On October 23, Bilahari Kausikan, the former permanent secretary of the Singaporean Ministry of Foreign Affairs, took part in a roundtable webinar organized by Singapore’s ISEAS-Yusof Ishak Institute. As part of the event, the ex-diplomat gave a talk on Southeast Asia’s future in an age of increasing great power competition.
Kausikan’s comments prompted a minor controversy when he suggested, almost as an aside, that the 10-member Association of Southeast Asian Nations (ASEAN) might one day be forced to expel Cambodia and Laos, two small nations that have become firmly ensconced in China’s economic and strategic orbit.
In his remarks, an edited excerpt of which was later published in article form, Kausikan pointed to the nations’ lack of engagement in the South China Sea controversy – or in Cambodia’s case, its active undermining of the regional consensus on the disputes at an ASEAN meeting in 2012.
The ex-diplomat accused the two countries of straying from an Indonesian slogan that held, “national resilience enhances regional resilience, and regional resilience enhances national resilience.” Over the past two decades, Cambodia’s Prime Minister Hun Sen has embraced Chinese largess as a foil against Western pressure for him to enact democratic reforms and improve human rights, while Laos, which shares a border with China, has been drawn into its economic orbit.
“To state things bluntly, I see Cambodia and Laos teetering precariously on the edge of making a parallel mistake as that which led to very tragic results for their countries in the late 1960s and 1970s,” Kausikan said.
“We shall see. They have some difficult choices to make. And if they should make wrong choices, they will confront ASEAN as a whole with difficult choices. We may have to cut loose the two to save the eight.”
Kausikan’s comments prompted considerable comment among Southeast Asia watchers online, and prompted both news coverage and analysis. It also elicited a blistering open letter, allegedly written by a group of former and serving Cambodian diplomats. Published by the de facto state media mouthpiece FreshNews, the letter described the former Singaporean diplomat as “attention seeking, inconsistent, and incoherent,” and accusing him of “destroying ASEAN unity and centrality.” The Chinese Embassy in Singapore also weighed in with a statement that accused Kausikan of “arrogance and prejudice” that “manifested as the hostility towards anything related to China.”
The call for the expulsion of ASEAN members is hardly unprecedented. In the first decade of the 2000s, it was quite commonplace to hear that military-ruled Myanmar should be expelled for its egregious human rights abuses. But despite this, the suggestion has since acquired the quality of a taboo, even if officials in Vietnam and the Philippines have long grumbled privately about Cambodia’s undermining of the regional consensus on the South China Sea disputes.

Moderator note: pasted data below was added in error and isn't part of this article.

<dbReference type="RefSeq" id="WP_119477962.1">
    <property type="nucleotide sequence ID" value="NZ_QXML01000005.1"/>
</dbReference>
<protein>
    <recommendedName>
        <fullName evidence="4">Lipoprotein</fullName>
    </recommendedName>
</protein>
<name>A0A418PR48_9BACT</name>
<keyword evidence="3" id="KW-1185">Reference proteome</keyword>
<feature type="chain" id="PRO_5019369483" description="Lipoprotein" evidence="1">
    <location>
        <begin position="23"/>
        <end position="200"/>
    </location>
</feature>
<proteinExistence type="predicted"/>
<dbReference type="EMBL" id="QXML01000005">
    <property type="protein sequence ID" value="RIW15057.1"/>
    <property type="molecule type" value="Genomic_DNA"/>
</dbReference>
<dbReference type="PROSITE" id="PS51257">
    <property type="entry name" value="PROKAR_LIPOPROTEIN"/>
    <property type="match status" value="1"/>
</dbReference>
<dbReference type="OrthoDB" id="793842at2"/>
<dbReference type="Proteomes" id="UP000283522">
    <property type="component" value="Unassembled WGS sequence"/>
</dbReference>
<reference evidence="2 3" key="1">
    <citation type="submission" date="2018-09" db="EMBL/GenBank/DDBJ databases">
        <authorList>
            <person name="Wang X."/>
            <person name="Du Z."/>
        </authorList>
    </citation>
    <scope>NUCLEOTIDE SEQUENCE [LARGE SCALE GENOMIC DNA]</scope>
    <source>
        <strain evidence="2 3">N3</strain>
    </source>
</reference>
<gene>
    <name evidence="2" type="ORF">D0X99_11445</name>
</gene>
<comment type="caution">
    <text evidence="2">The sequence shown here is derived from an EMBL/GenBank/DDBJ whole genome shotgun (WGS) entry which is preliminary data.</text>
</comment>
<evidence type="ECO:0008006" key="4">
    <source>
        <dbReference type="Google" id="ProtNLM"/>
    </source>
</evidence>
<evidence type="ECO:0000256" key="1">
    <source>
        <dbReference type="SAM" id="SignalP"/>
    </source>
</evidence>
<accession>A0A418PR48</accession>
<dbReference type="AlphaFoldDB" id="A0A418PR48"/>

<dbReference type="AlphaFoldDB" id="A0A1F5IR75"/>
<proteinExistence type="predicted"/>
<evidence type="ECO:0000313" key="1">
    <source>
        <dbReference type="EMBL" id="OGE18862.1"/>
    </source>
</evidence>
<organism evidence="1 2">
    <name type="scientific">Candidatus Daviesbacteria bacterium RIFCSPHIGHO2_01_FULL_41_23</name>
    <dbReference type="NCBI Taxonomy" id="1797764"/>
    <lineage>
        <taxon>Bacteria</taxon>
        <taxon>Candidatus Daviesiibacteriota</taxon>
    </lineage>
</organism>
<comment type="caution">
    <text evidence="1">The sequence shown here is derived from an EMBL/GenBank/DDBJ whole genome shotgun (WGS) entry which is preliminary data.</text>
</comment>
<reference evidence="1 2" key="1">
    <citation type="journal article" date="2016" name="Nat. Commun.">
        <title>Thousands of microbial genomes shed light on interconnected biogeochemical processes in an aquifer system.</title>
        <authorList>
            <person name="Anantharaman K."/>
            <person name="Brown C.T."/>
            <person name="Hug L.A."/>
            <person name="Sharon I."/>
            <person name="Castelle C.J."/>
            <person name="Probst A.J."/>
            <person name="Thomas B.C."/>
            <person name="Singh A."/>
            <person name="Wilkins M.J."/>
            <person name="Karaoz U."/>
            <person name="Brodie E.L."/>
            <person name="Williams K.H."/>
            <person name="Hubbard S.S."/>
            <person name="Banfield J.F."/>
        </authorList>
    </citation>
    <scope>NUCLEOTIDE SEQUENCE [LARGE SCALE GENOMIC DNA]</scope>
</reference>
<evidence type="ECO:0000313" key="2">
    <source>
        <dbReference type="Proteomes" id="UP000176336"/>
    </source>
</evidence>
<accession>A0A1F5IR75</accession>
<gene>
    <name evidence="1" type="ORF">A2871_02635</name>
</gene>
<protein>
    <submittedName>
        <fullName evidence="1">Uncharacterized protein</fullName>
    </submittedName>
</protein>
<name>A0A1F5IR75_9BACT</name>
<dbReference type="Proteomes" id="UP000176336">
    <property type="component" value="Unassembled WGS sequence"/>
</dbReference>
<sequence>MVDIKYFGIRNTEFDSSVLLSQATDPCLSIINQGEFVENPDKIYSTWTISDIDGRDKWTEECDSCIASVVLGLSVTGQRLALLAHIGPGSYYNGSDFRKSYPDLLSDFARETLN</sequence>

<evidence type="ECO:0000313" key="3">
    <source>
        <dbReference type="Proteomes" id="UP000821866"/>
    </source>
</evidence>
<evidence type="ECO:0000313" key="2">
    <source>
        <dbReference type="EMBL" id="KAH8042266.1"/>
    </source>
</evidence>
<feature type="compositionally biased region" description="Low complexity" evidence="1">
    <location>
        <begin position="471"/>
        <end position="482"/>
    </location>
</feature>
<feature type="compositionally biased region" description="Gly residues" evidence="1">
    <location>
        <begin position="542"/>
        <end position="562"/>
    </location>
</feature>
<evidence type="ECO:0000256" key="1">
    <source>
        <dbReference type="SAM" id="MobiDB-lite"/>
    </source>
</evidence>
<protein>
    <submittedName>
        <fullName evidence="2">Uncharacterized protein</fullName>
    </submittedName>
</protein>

One reason for this is that ASEAN’s expansion in the 1990s – when it welcomed Vietnam (1995), Myanmar (1997), Laos (1997) and Cambodia (1999) as members – has made it seem close to synonymous with the generally recognized boundaries of Southeast Asia as a region. (The only nation remaining on the outside is Timor-Leste, which has applied for ASEAN membership). To jettison member-states would therefore risk undermining the fragile sense of Southeast Asian identity that ASEAN has promoted.
While the five nations that founded ASEAN in 1967 – Thailand, Indonesia, Malaysia, Singapore and the Philippines – were united by a common interest in resisting communist advances, the organization’s post-Cold War expansion has made its interests more diffuse. As Amitav Acharya has argued, the expansion of ASEAN’s membership had a paradoxical effect. While making “Southeast Asia” look more like a coherent concept, it added to ASEAN’s political diversity, making it trickier to reach consensus on key issues – including China.
In recent years, as China has used its economic sway over member-states like Laos and Cambodia to undermine ASEAN unity on maritime and territorial disputes, many observers have argued that the expansion of ASEAN was a mistake: that it stretched ASEAN’s internal interests beyond the point of coherence. As Kausikan put it, “One of the mistakes ASEAN made was expansion without adequate socialization of new members”: which is to say, without socializating them into viewing regional and national interests as intimately connected.
Philip Bowring made a similar point in his 2019 book Empire of the Winds: The Global Role of Asia’s Great Archipelago, in which he argued that the most logical coalition of interests within ASEAN bound together the maritime nations plus Vietnam, which shared many of their concerns about China’s assertiveness in the maritime domain.
To be sure, Kausikan made it clear that kicking out a member was not something that was likely to happen anytime soon: that it was a last resort if ASEAN’s coherence and survival was on the line. It was also possible that Cambodia and Laos, recognizing China’s grip over the upper reaches of the Mekong River, had good reasons to moderate their dependency on Beijing and become more proactive in their foreign policies. “If [expulsion] ever comes to pass, it will be for the future,” he said. “But it is worth thinking about even if only as a contingency. We should not dismiss the possibility out of hand.”
The expulsion of an ASEAN member would not be easy. It would require the consensus of the remaining nine members, and there is no guarantee that mainland states like Myanmar and Thailand, which have no direct interest in the South China Sea disputes, would support such a plan. This alone ensures that the situation would have to worsen considerably before such an option is considered seriously.